Native American regiments were important to the Confederate Army. Stand Watie’s Cherokee Mounted Rifles were played an integral part in the Battle of Pea Ridge in Benton County, Arkansas. The other Native American regiments did not arrive in time to take part in the battle, but they were able to cover the other Confederate forces during their retreat. After the Battle of Pea Ridge, General Pike, the commander in charge of all of the Native American regiments, confronted the Colonels of the regiments. He was concerned that the Native Americans were not being treated fairly. His concern cost him his post, as he was quickly replaced by General (formerly Colonel) Cooper.
The Union Army became involved with Native Americans from Indian Territory in 1862. They realized the strategic importance of the area and launched the “Indian Expedition” in June of that year. Aside from wanting to take control of the territory, the Union army also wanted to help those members of Opothleyahola’s group that had made it to Kansas return to Oklahoma. The Union army felt that they would be better provided for there, as there were few supplies the Union army bases could give them. The Indian Expedition consisted of two brigades from Kansas, one from Wisconsin, and one from Ohio, and was under the command of Colonel William Weer of Kansas. The expedition was a failure, and quickly returned to Kansas. However, the Union army continued attempts to seize Indian Territory throughout the rest of the war.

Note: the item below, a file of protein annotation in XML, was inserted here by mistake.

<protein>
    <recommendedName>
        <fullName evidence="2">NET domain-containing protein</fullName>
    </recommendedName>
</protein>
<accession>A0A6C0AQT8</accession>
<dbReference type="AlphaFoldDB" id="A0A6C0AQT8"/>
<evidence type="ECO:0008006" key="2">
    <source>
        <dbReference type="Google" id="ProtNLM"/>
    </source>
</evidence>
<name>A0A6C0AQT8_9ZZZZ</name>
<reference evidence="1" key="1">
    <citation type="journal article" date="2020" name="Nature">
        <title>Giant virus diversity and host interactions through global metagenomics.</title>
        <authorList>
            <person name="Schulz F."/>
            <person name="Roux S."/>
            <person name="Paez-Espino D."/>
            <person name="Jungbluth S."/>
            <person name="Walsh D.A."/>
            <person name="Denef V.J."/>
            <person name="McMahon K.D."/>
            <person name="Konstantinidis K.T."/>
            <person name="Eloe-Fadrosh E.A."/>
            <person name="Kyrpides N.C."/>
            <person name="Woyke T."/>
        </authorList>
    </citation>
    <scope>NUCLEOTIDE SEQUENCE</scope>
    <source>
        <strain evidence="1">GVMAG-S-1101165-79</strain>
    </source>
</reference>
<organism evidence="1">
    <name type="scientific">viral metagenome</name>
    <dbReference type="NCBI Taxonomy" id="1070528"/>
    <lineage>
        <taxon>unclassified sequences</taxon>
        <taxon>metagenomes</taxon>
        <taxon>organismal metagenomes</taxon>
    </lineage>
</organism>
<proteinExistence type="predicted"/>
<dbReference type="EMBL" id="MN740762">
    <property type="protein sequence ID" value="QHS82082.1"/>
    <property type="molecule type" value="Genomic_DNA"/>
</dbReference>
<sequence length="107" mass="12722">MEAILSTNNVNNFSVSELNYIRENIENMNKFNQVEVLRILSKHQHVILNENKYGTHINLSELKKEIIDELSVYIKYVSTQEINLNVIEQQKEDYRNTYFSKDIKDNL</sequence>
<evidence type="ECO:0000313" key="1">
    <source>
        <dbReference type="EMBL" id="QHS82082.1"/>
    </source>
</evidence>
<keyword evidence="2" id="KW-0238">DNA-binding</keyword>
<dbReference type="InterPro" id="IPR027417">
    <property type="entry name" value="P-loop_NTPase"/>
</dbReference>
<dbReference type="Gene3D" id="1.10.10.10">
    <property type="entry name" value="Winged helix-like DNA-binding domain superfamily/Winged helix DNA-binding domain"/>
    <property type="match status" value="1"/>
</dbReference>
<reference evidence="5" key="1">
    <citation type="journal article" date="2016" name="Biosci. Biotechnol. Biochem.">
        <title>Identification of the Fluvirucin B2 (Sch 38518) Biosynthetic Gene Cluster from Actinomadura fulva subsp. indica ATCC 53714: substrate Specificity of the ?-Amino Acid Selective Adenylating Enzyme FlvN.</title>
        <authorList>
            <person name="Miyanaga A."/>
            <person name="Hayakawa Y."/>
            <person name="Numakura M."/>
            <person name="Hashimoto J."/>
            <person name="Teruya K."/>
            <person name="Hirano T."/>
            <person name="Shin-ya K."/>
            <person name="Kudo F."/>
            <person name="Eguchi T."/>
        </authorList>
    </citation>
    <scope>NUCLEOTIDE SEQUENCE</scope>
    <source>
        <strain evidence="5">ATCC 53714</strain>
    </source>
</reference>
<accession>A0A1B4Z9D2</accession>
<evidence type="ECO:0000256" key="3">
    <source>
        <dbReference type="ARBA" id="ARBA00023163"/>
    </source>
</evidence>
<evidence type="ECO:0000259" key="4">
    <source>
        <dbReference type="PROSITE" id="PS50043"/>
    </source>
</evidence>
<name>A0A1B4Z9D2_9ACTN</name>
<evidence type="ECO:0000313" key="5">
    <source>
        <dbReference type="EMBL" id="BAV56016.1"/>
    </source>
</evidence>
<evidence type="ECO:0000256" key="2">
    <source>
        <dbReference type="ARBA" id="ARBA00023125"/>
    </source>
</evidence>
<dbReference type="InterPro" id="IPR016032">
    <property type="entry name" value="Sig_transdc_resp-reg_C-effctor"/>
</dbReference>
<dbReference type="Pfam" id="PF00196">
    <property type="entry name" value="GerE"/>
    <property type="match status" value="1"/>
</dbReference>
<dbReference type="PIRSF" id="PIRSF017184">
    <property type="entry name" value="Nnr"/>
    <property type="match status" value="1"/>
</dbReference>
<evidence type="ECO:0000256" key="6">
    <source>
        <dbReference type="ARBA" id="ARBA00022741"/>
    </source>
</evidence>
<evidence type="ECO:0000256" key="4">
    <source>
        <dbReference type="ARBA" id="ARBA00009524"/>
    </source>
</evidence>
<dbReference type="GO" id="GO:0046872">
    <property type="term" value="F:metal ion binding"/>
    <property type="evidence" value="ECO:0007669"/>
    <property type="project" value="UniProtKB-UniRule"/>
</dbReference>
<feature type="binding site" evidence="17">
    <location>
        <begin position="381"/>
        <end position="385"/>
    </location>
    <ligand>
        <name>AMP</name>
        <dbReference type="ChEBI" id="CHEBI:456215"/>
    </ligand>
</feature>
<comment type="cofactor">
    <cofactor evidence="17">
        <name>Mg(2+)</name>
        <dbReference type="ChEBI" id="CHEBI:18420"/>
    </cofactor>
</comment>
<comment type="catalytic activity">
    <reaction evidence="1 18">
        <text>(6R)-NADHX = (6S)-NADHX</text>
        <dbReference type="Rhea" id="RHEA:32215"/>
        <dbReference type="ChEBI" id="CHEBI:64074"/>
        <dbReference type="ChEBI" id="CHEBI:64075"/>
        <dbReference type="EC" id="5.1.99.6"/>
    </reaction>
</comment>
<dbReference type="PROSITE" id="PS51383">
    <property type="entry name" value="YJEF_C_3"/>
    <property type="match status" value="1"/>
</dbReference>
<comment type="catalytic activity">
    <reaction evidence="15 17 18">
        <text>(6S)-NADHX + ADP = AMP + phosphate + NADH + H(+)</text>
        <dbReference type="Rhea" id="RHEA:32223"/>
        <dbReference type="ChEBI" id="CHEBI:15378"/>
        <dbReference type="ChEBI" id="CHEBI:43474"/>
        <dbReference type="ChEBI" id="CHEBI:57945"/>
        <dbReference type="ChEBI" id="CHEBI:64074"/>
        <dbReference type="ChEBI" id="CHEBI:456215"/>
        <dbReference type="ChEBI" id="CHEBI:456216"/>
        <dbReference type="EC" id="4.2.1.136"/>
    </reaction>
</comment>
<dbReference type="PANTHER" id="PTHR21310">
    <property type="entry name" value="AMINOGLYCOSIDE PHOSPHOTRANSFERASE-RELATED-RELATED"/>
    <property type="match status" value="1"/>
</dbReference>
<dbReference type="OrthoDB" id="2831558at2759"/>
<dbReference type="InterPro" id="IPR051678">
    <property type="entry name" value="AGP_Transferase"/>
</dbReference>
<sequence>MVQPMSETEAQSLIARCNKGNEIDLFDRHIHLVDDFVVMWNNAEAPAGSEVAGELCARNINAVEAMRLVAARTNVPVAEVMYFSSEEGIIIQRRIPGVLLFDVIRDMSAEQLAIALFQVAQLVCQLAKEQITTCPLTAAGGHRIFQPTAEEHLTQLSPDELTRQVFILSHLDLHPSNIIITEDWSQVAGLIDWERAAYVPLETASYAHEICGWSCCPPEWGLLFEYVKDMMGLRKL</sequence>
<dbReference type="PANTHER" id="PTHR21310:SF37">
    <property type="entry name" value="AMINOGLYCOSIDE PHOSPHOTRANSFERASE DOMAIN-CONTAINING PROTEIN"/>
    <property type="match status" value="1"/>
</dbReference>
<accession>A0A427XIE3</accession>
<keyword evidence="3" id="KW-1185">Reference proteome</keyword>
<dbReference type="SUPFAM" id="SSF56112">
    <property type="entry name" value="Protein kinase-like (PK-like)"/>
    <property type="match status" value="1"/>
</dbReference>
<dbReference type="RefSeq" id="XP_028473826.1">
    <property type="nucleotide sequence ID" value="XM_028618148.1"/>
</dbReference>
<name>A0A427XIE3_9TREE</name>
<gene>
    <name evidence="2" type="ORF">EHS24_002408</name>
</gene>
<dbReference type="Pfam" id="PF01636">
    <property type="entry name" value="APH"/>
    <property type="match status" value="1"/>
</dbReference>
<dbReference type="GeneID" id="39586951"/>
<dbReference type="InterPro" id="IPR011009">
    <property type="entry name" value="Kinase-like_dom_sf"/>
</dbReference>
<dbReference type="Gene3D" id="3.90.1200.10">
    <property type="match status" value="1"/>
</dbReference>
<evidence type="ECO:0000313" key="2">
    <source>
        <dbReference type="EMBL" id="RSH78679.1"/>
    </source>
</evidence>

The Cherokee chief, John Ross, was taken into protective custody by the Union Army as they returned to Kansas. A group of supporters followed him. In Indian Territory, Stand Watie was elected chief. The group under Ross refused to recognize Watie’s election, and officially abolished slavery for the Cherokee Nation.
By October, 1862, Union Troops had succeeded in gaining control of Fort Gibson and Tahlequah in Indian Territory. General Blunt, a union commander, led federal troops against General Cooper at the Battle of Honey Springs on July 17, 1863. This resulted in a Union victory. The Union army was also victorious at the Battle of Perryville in September, 1863, when General Blunt again defeated General Cooper. This victory allowed the Union army to take control of Fort Smith.